The activity of vitamin B1-dependent enzymes has been found to be lower in the brains of people with Alzheimer’s disease. It has therefore been suggested that vitamin B1 supplementation could slow the progression of Alzheimer’s disease.
Two double-blind trials have reported small but significant improvements of mental function in people with Alzheimer’s disease who took 3 grams a day of vitamin B1, compared to those who took a placebo. However, another double-blind trial using the same amount for a year found no effect on mental function.
Phosphatidylserine (PS), which is related to lecithin, is a naturally occurring compound present in the brain. Although it is not a cure, 100 mg of PS taken three times per day has been shown to improve mental function, such as the ability to remember names and to recall the location of frequently misplaced objects, in people with Alzheimer’s disease.
However, subsequent studies have not validated these results. In one double-blind trial, only the most seriously impaired participants received benefits from taking PS; people with moderate Alzheimer’s disease did not experience significant improvements in cognitive function.
In another double-blind trial, people with Alzheimer’s disease who took 300 mg of PS per day for eight weeks had better improvement in overall well-being than those who took a placebo, but there were no significant differences in mental function tests. In another double-blind trial, 200 mg of PS taken twice daily produced short-term improvements in mental function (after six to eight weeks), but these effects faded toward the end of the six-month study period.
A further concern is that the PS used in these studies was obtained from cow brain, which has been found in some instances to be infected with the agents that cause mad- cow disease. The human variant of mad cow disease, called Creutzfeldt-Jakob disease, is rare, but fatal and is thought to be transmitted to people who consume organs and meat from infected cows.
A plant source of PS is also available. However, the chemical structure of the plant form of PS differs from the form found in cow brain. In a preliminary study, plant-derived PS was no more effective than a placebo at improving the memory of elderly people.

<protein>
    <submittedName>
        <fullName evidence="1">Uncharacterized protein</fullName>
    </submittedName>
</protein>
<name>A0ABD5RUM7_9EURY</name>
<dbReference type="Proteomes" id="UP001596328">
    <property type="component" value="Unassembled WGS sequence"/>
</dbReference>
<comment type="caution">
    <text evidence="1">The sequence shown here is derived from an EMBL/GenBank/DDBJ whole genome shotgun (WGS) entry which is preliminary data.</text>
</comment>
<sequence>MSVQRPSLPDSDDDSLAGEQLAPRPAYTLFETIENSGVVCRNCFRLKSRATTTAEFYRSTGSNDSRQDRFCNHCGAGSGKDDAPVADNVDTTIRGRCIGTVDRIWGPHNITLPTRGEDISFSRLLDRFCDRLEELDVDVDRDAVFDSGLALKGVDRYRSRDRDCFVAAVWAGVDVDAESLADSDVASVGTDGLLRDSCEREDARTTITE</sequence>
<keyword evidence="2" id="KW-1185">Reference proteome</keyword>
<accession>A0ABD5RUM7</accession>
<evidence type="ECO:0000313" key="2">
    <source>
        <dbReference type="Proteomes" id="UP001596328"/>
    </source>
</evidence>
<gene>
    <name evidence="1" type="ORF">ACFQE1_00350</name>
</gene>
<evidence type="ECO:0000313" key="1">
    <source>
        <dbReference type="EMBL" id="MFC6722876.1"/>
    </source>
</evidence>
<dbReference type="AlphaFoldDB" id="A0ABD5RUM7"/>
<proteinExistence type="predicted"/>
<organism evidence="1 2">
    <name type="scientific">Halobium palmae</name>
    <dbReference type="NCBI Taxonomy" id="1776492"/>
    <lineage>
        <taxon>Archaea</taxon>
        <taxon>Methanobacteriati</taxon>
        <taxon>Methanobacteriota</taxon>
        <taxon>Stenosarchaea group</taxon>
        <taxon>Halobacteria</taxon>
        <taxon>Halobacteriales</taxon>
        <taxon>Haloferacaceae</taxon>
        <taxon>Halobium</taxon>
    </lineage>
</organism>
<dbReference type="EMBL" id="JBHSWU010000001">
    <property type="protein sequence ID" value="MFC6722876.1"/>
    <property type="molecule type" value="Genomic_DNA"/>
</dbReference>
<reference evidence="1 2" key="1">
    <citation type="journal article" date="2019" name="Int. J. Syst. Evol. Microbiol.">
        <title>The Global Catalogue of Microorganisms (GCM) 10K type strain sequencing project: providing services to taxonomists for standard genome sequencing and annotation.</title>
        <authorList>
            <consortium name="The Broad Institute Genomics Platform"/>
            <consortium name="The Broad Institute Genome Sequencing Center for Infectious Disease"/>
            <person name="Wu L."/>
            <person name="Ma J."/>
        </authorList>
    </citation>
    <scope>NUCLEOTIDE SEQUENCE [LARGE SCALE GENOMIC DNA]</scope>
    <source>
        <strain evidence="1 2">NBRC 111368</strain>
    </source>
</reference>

A double-blind trial of 20 to 25 grams per day of lecithin failed to produce improvements in mental function in people with Alzheimer’s disease. However, there were improvements in a subgroup of people who did not fully comply with the program, suggesting that lower amounts of lecithin may possibly be helpful. Lecithin supplementation has also been studied in combination with a cholinesterase inhibitor drug called tacrine, with predominantly negative results.
DMAE (2-dimethylaminoethanol) may increase levels of the brain neurotransmitter acetylcholine. In one preliminary trial, people with senile dementia were given DMAE supplements of 600 mg three times per day for four weeks. The participants did not show any changes in memory, though some did show positive behavior changes. However, a subsequent double-blind trial found no significant benefit from DMAE supplementation in people with Alzheimer’s disease.
In a preliminary report, two people with a hereditary form of Alzheimer’s disease received daily: coenzyme Q10 (60 mg), iron (150 mg of sodium ferrous citrate), and vitamin B6 (180 mg). Mental status improved in both patients, and one became almost normal after six months.
Studies in the test tube have shown that zinc can cause biochemical changes associated with Alzheimer’s disease. For that reason, some scientists have been concerned that zinc supplements might promote the development of this disease.
However, in a study of four people with Alzheimer’s disease, supplementation with zinc (30 mg per day) actually resulted in improved mental function. In a recent review article, one of the leading zinc researchers concluded that zinc does not cause or worsen Alzheimer’s disease.
A small, preliminary trial showed that oral NADH (10 mg per day) improved mental function in people with Alzheimer’s disease. Further studies are necessary to confirm these early results.
Some researchers have found an association between Alzheimer’s disease and deficiencies of vitamin B12 and folic acid; however, other researchers consider such deficiencies to be of only minor importance. In a study of elderly Canadians, those with low blood levels of folate were more likely to have dementia of all types, including Alzheimer’s disease, than those with higher levels of folate.